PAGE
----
Contemporary Legend – Nevada

“Supposedly Liberace’s Mansion is haunted by the ghost of the great Liberace himself.”

Wladziu Valentino Liberace was an American entertainer and pianist. One can tell from Robson using the word “supposedly” that he is skeptical about this urban legend. His high school held his senior prom in the mansion. He was a little apprehensive, but he never saw nor heard a ghost. Because of his experience, he does not think the mansion is actually haunted.

He read about this urban legend on multiple websites and he has heard it through the grapevine. This urban legend can also be found in the book Weird Nevada. According to Robson, everyone in Las Vegas and many people outside Nevada know that Liberace’s Mansion is haunted. He has heard from multiple people that it is a spooky place. This urban legend draws many ghost hunters to the mansion to prove or disprove Liberace’s presence. He thinks that people are perpetuating the urban legend because the mansion would not draw half as many tourists as it does now if the urban legend were not in existence. Even though he, in particular, does not believe in this urban legend, he is an active bearer and tells this urban legend to anyone interested in Liberace and to tourists who plan on visiting the mansion.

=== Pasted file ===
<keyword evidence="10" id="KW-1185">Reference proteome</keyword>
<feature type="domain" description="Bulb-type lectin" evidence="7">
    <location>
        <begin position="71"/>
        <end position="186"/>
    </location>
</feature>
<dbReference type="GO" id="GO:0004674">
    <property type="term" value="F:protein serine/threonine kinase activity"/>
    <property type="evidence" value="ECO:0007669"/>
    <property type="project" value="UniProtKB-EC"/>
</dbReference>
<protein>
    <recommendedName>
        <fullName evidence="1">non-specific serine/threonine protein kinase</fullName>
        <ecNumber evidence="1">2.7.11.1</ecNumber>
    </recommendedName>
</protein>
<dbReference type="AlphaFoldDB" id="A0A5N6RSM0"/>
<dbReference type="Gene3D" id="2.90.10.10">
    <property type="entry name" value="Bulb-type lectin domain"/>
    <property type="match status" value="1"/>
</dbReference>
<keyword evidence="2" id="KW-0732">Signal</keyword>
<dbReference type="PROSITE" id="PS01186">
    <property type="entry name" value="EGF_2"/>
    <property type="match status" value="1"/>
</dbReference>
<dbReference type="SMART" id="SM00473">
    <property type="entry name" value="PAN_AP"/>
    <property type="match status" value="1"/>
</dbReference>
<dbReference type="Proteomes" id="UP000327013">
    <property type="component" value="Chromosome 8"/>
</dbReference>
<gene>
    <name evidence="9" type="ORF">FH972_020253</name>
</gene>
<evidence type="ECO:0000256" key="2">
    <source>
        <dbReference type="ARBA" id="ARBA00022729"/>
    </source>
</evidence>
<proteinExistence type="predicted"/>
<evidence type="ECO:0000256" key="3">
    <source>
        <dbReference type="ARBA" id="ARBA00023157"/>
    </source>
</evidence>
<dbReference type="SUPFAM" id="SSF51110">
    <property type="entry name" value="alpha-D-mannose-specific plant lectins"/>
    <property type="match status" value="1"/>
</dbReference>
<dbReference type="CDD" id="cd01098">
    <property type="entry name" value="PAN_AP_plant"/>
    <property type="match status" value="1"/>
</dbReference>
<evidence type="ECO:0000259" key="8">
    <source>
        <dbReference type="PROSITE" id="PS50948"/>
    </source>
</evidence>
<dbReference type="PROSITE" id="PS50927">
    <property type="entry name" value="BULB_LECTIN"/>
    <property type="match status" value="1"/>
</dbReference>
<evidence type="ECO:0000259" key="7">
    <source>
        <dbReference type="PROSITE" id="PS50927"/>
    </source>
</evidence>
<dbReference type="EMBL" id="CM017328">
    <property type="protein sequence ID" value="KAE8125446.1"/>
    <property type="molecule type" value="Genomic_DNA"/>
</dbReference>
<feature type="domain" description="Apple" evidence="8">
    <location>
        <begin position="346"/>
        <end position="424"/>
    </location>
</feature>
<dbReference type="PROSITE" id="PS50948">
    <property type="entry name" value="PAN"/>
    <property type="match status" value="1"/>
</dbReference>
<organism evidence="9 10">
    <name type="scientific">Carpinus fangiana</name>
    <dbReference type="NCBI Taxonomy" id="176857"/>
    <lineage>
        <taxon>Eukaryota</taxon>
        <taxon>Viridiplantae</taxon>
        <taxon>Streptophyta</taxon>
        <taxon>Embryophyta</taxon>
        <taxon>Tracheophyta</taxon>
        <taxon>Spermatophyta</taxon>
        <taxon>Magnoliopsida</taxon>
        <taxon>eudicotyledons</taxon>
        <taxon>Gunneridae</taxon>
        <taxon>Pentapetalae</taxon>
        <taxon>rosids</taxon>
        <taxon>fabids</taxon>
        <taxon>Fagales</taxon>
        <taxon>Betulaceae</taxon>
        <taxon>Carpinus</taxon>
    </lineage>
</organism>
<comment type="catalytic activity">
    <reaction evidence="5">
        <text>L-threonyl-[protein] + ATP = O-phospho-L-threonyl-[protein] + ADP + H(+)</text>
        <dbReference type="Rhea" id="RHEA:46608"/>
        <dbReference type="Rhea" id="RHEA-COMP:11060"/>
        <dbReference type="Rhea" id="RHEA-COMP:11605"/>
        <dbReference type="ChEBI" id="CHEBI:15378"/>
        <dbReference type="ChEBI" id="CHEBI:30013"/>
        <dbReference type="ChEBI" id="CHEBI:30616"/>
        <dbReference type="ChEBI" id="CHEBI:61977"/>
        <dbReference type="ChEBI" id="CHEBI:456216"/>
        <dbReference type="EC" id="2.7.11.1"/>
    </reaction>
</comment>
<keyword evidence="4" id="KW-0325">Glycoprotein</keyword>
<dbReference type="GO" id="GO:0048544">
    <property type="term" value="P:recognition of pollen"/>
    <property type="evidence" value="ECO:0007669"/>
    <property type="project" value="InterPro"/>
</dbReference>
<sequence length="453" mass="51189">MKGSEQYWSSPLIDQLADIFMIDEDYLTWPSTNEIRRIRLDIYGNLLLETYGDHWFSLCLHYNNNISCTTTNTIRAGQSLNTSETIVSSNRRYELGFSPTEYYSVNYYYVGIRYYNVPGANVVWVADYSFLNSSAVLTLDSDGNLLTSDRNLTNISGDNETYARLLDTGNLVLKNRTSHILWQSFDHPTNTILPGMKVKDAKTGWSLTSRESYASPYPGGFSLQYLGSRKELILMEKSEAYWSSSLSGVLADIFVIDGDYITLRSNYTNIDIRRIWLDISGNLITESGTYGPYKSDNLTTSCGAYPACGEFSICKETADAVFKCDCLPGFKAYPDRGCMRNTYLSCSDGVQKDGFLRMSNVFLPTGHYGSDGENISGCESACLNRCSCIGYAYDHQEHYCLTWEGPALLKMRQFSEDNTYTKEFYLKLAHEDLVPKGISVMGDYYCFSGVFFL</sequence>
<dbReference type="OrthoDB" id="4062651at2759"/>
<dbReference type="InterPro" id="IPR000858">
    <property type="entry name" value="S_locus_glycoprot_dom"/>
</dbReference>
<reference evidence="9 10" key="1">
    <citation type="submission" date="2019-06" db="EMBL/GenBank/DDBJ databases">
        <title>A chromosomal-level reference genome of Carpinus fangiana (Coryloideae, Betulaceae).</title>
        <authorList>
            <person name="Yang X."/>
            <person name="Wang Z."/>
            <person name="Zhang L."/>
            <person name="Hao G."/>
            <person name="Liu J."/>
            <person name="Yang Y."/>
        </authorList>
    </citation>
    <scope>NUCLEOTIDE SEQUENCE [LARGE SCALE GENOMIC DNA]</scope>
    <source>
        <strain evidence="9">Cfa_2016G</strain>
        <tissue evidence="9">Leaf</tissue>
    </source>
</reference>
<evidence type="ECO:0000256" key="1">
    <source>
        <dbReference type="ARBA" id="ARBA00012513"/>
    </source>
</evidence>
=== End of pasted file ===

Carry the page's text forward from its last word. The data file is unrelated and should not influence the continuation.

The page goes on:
Even though Robson and his fellow high school classmates do not think Liberace Mansion is haunted, many people still do believe it is haunted. Urban legends make people unsure about their beliefs. People do not know whether or not they should believe in the supernatural. They think it sounds unlikely, but they still cannot help but at least slightly believe the ghost of Liberace is haunting the mansion.

Because Robson went there and did not hear or see a ghost, I think he is right and people are probably just perpetuating this urban legend for the sake of tourism. It is kind of disappointing because I always feel this thrill or chill when I hear urban legends. I enjoy hearing about them even though they scare me a little bit. It is almost like they are addicting. However, this one now seems fake and hollow, so now I am much less interested in it. If I told anyone about it, I would probably attach a “supposedly” to the beginning precisely like Robson did to convey my skepticism.

Annotation: Oesterle, Joe, Tim Cridland, Mark Moran, and Mark Sceurman. Weird Las Vegas and Nevada: Your Alternative Travel Guide to Sin City and the Silver State. New York, NY: Sterling Pub. Co, 2007.